Occasionally I receive calls from injury victims who are dissatisfied with their lawyer. Sometimes they’ve already decided to change lawyers and sometimes they’re seeking another lawyer’s opinion on whether they should make a change. There are some important considerations to be aware of if you find yourself in this situation. Here are some things to keep in mind:

#1 Talk To Your Lawyer

The first advice I give when someone tells me that they’re thinking about firing their lawyer is to talk to their lawyer. Often, there’s a case of miscommunication or misunderstanding that can easily be resolved by talking it out. Lawyers don’t want to lose good cases or good clients. If they know you’re dissatisfied, they’ll make every effort to rectify the situation. I’ve found that in most cases, doing this will alleviate the concerns.

#2 I Can’t Get In Touch With My Lawyer

The most common reasons that clients become dissatisfied with their lawyers is a difficulty or inability to reach them. If your lawyer ignores your calls, won’t talk to you, or refuses to meet with you, then you have a problem. The failure to communicate with you in a timely and professional manner could be due to many reasons, including an excessive case load, disorganization or incompetence of the lawyer’s staff, or the failure to attach enough importance to the handling of your case. In these situations, you may need to consider making a change.

#3 My Case Is Taking Too Long

One thing that often is not adequately communicated to a client is cases are almost never resolved quickly. Even if an insurance company wants to settle your case, this cannot be done until all of the information, documents, medical records, bills, etc. have been obtained and submitted. If Medicare, Medicaid, or other insurance has paid your bills, then reimbursement issues have to be resolved before the case can be settled. It’s not unusual for these this to take many months.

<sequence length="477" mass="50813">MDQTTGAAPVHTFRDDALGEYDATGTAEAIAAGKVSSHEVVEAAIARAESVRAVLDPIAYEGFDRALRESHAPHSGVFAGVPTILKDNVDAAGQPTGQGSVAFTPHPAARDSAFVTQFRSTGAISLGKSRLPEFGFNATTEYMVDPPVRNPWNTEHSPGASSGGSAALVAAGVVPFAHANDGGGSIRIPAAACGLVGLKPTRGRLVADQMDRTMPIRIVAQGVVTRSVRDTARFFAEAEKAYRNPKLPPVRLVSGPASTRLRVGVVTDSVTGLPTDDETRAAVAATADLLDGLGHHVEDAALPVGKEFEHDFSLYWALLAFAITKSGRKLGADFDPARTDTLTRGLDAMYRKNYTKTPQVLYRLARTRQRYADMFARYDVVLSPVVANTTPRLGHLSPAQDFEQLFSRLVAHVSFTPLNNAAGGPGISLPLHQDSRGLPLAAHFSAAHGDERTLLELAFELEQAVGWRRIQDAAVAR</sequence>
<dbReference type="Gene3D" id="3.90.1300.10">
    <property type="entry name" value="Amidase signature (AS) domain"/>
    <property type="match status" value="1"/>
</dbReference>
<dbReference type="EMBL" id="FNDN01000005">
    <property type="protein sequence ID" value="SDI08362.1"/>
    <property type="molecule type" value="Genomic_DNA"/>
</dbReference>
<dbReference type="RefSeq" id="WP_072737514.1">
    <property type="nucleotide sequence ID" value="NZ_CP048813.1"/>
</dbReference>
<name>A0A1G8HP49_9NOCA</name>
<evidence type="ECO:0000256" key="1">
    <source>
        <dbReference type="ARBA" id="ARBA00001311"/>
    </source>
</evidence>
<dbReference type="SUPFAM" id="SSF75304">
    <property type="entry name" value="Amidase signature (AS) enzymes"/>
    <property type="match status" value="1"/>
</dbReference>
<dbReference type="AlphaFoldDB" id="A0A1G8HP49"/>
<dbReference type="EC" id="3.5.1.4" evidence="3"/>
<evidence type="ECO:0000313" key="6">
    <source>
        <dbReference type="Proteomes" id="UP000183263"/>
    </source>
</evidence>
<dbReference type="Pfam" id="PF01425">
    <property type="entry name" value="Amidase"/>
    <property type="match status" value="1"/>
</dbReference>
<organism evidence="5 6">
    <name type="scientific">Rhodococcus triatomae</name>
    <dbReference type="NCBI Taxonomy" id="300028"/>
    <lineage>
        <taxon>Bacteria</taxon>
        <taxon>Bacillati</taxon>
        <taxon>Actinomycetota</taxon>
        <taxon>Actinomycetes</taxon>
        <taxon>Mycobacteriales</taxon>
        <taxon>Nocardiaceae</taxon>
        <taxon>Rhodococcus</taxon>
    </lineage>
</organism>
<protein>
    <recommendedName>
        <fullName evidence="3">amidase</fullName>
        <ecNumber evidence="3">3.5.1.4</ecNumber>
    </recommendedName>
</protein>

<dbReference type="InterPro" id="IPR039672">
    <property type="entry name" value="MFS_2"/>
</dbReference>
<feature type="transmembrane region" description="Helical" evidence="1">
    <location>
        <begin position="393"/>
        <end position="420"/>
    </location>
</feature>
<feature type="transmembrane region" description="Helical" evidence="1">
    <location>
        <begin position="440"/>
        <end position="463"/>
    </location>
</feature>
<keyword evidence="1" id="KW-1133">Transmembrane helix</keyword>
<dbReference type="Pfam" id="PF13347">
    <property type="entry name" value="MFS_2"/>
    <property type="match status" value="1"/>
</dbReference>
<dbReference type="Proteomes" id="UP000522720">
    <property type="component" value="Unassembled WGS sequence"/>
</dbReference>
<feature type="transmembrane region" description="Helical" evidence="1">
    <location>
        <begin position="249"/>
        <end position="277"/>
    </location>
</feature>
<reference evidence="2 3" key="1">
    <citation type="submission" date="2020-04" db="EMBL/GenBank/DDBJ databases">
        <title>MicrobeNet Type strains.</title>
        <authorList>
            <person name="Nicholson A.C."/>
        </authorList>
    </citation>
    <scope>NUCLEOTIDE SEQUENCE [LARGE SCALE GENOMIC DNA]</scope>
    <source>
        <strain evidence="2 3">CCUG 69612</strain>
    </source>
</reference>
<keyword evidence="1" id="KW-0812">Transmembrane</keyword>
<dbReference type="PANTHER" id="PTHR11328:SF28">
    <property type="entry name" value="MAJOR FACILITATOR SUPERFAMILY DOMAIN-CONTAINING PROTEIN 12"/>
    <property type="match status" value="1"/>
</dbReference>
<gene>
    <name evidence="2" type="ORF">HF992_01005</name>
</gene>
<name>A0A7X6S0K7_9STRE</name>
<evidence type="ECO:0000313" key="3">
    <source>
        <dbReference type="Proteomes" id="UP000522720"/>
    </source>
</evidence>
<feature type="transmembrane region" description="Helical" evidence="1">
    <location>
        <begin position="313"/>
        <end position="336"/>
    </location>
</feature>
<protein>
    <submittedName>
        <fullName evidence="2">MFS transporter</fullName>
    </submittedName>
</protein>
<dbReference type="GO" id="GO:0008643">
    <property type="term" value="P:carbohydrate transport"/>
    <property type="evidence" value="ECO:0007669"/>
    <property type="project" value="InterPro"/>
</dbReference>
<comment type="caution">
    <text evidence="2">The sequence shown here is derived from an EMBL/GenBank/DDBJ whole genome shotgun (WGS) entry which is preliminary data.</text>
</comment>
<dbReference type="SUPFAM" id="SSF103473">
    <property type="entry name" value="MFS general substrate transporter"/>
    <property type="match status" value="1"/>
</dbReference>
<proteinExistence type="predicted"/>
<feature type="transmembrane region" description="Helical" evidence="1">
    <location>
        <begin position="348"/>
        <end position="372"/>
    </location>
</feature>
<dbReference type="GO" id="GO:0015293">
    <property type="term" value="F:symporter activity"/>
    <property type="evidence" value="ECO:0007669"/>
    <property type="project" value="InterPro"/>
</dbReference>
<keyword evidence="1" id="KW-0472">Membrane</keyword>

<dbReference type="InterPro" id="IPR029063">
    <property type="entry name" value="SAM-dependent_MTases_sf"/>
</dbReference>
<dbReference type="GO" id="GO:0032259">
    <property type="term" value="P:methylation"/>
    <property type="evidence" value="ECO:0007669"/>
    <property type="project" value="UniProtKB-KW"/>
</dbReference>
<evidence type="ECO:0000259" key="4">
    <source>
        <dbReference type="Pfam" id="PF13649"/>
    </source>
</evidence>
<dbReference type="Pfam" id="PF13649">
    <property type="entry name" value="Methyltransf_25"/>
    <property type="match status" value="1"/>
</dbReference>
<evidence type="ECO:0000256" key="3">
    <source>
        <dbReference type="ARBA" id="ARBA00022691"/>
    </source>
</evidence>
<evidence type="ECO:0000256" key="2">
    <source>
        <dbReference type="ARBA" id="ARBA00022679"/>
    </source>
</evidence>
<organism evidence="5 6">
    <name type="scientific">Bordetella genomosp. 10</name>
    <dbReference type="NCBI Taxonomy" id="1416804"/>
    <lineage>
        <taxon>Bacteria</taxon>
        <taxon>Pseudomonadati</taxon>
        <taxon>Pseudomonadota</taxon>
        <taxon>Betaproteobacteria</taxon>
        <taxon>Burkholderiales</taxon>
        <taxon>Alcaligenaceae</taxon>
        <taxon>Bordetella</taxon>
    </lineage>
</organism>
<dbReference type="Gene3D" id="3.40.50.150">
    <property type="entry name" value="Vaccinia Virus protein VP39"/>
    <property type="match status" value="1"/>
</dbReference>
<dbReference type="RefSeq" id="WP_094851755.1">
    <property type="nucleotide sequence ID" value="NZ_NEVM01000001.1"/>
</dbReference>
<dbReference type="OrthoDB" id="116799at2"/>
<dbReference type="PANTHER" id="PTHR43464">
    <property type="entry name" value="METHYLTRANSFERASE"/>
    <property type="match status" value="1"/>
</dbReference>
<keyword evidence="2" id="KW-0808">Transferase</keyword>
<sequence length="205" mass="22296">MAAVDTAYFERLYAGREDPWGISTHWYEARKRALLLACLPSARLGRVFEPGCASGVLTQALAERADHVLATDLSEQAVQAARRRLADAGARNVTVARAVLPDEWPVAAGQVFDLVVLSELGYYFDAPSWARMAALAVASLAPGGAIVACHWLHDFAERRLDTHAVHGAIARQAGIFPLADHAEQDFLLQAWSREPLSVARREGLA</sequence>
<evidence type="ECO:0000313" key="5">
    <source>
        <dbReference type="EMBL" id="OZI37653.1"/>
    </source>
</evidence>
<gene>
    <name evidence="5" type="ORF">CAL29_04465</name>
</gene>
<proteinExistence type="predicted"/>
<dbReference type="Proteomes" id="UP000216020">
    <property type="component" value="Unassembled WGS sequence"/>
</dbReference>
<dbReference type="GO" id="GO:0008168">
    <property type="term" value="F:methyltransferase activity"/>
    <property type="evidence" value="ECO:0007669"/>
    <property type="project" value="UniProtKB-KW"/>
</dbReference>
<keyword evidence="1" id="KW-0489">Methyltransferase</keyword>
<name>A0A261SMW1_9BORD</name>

If you have a personal injury case and are still undergoing medical treatment, then your case cannot be settled until you’ve completed treatment or your doctors have a good assessment on the extent of your injuries, expected permanent impairments, cost of future treatment and so forth. If these aren’t known, then there’s no way to evaluate what your case might be worth in settlement.

If – despite your attorney’s best efforts – the case cannot be settled, then a lawsuit will have to be filed. Once a lawsuit is filed, you can expect a minimum of 1 year and ofttimes 2-3 years to get to trial. For complicated cases, the resolution time will be much longer. Once the case gets into court, it’s less likely that it will get settled until a trial date is set.

In some cases, delays do result from a lawyer not be working your case as he or she should and in those situations, you may be justified in considering a change. In most instances however, a lawyer has very little control over the length of time it takes to resolve the case. Again, you need to give your lawyer an opportunity to explain to you why the case is taking so long before you make a change.

#4 My Lawyer And I Have A Difference Of Opinion

There are times in which you and your lawyer may be in deep conflict as to how your case should be handled. This may involve issues of strategy, settlement amounts, or other matters. If, after making a serious effort to try and work out these issues with your lawyer, you firmly believe that your lawyer is not working in your best interest or that your differences are irreconcilable, then it’s time to consider making a change.

#5 My Attorney Is Dishonest

  If you’ve found that your attorney has been dishonest with you, or even worse, has misapplied money they’ve been entrusted with, then you should immediately terminate the lawyer’s services and perhaps consider filing a complaint with the bar association.

#6 I Can’t Stand My Attorney

At times, clients find themselves in a situation where they just don’t like their lawyer on a personal basis and find it unbearable to continue in a lawyer-client relationship. That’s why whenever possible, a client should talk with the lawyer and try to get a feel for what type of person he or she is before making a decision on hiring. However, even if you find the lawyer to be unpleasant to deal with, you may have to bite your tongue and put up with it if the lawyer has some exceptional qualification or experience in handling your type of case such that anyone else would be a downgrade.